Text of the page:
Rory McIlroy buried his 2013 title drought in the most dramatic fashion at the Australian Open yesterday and said he thought a largely frustrating season might just make him a more complete player.
The Northern Irishman had a brilliant 2012 but a change of equipment and some off-course legal distractions coincided with a slump in form during which he slid slide from No 1 in the world down to No 6.
Yesterday, though, the 24-year-old re-entered the winner’s circle when he birdied the 18th hole to snatch the title away from US Masters champion and home favourite Adam Scott with the final stroke of the tournament.
“I think I’m more experienced, more patient,” he said when asked what he had learnt this year. “Not getting as down on myself or not being as hard on myself because golf is a long career and you can’t have too many highs and lows in terms of emotions.
“You’ve just got to try and keep it on an even keel and I feel like I’ve done a better job of that this year as the months have gone past.
“You know you have to go through the lows,” he added. “And I’m not saying it was a low this year, it’s not like I plummeted off the face of the earth.
“I’m still sixth in the world so it’s not too bad. It’s not the level that I feel like I can play to but I feel I’m getting back there, so it’s very pleasing.”
McIlroy admitted to a little guilt at the manner of his victory, which came when Scott bogeyed the last to give up a one-shot lead in a tournament he had dominated.
Presented with his chance, though, McIlroy showed the nerves of a two-times major champion to drain a 10-foot putt and join the likes of Arnold Palmer, Jack Nicklaus and Gary Player as winners of the Stonehaven Cup.
“I thought worst-case scenario I’d have a putt for a play-off and then all of a sudden I have a putt for the win. I didn’t want to go extra holes,” he said.
“All I focused on in the putt was my routine. I didn’t do anything differently. I didn’t think about whether it was to win the Australian Open or whether it was to get the first win this year.”
After missing out on the US PGA Tour play-offs, McIlroy arrived in Asia and said he immediately felt his game was improving.
He plays one more tournament at Tiger Woods’s World Challenge this week before embarking on his preparations for the 2014 season. “I always said I just wanted to build some momentum for next year and I felt like I was doing that,” he said.
“The perfect scenario would have been a win before the end of the season and thankfully I was able to do that.
“I’ve still got one more tournament left to try and get that second win on the board. That was the only thing that was missing from this little stretch.
“I feel like I played well but just hadn’t quite gotten across the finish line and doing that today was very satisfying but doing it going up against one of the best players in the world right now is probably even better.”
Scott was left “gutted” after the Midas touch deserted him and he blew a chance to cap the best year of his career with a rare Australian “triple crown”.
Everything Scott touched had turned to gold since he arrived back home last month for a four-tournament swing that quickly turned into a triumphant celebration of his becoming the first Australian to win the US Masters.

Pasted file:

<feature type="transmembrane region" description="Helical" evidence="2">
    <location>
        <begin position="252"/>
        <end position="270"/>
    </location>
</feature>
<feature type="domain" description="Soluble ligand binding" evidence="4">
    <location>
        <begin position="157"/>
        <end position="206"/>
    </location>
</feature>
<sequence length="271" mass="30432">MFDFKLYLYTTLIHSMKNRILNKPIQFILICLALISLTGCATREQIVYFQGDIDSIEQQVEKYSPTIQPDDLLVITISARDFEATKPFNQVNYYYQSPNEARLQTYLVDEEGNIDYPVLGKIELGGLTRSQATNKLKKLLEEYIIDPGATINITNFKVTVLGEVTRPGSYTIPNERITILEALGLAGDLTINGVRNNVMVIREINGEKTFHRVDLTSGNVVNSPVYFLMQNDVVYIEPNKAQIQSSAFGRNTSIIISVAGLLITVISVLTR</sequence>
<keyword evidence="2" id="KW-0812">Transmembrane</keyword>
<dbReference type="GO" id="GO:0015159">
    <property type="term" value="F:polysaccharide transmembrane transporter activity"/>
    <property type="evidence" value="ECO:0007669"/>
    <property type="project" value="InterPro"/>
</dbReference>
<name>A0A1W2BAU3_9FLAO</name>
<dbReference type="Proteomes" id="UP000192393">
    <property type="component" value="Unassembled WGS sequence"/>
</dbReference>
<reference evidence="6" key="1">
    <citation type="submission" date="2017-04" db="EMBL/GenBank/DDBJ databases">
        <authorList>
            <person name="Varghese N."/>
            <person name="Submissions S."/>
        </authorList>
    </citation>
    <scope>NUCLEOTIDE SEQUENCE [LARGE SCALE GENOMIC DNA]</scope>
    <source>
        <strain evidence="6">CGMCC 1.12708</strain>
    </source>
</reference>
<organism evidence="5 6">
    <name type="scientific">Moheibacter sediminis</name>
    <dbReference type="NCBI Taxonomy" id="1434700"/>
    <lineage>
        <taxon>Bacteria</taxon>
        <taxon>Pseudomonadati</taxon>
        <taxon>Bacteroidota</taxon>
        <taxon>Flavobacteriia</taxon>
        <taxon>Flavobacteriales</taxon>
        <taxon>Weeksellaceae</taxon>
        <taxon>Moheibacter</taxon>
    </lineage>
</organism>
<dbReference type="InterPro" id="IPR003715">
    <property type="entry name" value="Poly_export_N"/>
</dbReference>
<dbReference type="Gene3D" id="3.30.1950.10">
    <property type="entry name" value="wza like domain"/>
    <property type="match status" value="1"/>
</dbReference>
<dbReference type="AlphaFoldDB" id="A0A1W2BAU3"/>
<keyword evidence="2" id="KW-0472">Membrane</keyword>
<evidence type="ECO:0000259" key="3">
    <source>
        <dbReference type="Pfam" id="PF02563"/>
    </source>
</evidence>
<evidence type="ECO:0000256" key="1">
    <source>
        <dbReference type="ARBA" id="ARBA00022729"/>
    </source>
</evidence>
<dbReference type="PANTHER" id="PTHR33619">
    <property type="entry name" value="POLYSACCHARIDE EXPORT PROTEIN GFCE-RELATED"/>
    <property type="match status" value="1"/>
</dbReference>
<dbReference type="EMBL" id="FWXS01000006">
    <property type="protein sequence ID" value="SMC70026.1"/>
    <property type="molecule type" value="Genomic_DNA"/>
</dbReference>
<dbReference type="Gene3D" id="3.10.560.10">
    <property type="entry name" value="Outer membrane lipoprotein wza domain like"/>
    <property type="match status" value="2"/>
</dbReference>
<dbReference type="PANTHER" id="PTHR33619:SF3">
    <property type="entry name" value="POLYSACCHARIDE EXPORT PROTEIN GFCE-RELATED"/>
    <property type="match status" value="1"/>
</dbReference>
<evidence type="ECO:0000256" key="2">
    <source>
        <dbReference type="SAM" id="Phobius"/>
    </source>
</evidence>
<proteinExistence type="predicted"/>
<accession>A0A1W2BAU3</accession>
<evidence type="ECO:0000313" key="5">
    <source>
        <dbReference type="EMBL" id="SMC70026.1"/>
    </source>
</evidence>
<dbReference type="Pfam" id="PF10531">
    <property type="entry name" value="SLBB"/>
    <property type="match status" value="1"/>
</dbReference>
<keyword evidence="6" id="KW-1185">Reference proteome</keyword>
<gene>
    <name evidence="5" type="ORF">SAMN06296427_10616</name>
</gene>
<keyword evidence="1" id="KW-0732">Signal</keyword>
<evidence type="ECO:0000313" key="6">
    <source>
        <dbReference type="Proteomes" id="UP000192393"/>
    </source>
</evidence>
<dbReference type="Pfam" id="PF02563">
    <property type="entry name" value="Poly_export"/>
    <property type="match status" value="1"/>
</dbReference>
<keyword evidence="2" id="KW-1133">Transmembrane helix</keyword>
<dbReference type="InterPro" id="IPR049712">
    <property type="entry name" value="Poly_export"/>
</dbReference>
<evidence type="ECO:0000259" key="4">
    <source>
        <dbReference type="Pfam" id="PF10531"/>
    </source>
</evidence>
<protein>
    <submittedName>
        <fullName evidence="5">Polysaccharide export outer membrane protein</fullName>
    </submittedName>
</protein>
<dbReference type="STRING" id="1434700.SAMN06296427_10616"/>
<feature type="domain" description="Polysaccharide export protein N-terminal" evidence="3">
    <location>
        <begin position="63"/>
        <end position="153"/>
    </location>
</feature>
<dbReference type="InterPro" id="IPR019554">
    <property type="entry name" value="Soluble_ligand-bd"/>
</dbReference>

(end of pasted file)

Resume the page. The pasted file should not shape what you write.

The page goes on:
Huge crowds thronged the courses as he won the Australian PGA in front of his friends and family on the Gold Coast and backed up for the first time in his career with a victory at the Australian Masters the following week.
His third place at the World Cup of Golf helped his country lift the trophy for the fifth time and he headed to the Australian Open bidding to do what only Robert Allenby had done before and win all of his country’s marquee titles in one year.
A course record 10-under-par 62 in his first round at Royal Sydney gave him a three-stroke lead and, playing some brilliant golf, he topped the leaderboard for all but two holes over the rest of the tournament.
Unfortunately, the second of those two holes was the 72nd and final one of the tournament, where his second bogey of the day allowed McIlroy to snatch the Stonehaven Cup from his grasp.
“I just made an error on the last, misjudged the wind and hit too much club into the last, so that’s the way it goes,” he told reporters of his approach that soared over the back of the green to leave a tricky up-and-down that he failed to muster.
“I felt I did everything right. I was concerned about how I was going to hit it today because I haven’t been swinging the club very well for the last two weeks and I played really nicely and the putter didn’t behave itself.
“So it’s just the way golf is. I’m gutted. I felt like I never had a better chance to win the Aussie Open but it was tight the whole back nine. Rory played so good.
“It’s been a great year. Obviously I didn’t want to finish like that (but) I’ll get over this tonight and look forward to a few weeks’ rest and get ready to go next year.”
(Aus unless stated, par 72)
270 Rory McIlroy (NIrl) 69 65 70 66
271 Adam Scott 62 70 68 71
277 John Senden 73 68 70 66
279 Rhein Gibson 71 70 69 69, Bryden Macpherson 71 70 69 69
280 Mark Brown (Nzl) 75 70 66 69, Matthew Jones 68 68 72 72, Jason Day 70 74 66 70
281 Nathan Holman 69 72 68 72
282 Max Mccardle 68 71 69 74, Adam Bland 69 72 70 71, Leigh Mckechnie 73 65 71 73, Ashley Hall 71 71 68 72
283 David McKenzie 66 75 71 71, Brady Watt 68 70 73 72, Alistair Presnell 67 71
74 71, Nick O’Hern 70 72 70 71, James Nitties 70 71 74 68, Stuart Appleby 75 67 67 74
284 Rodney Pampling 75 68 69 72, Mahal Pearce (Nzl) 72 71 71 70, Richard Green 69 66 73 76, Jamie Arnold 72 68 74 70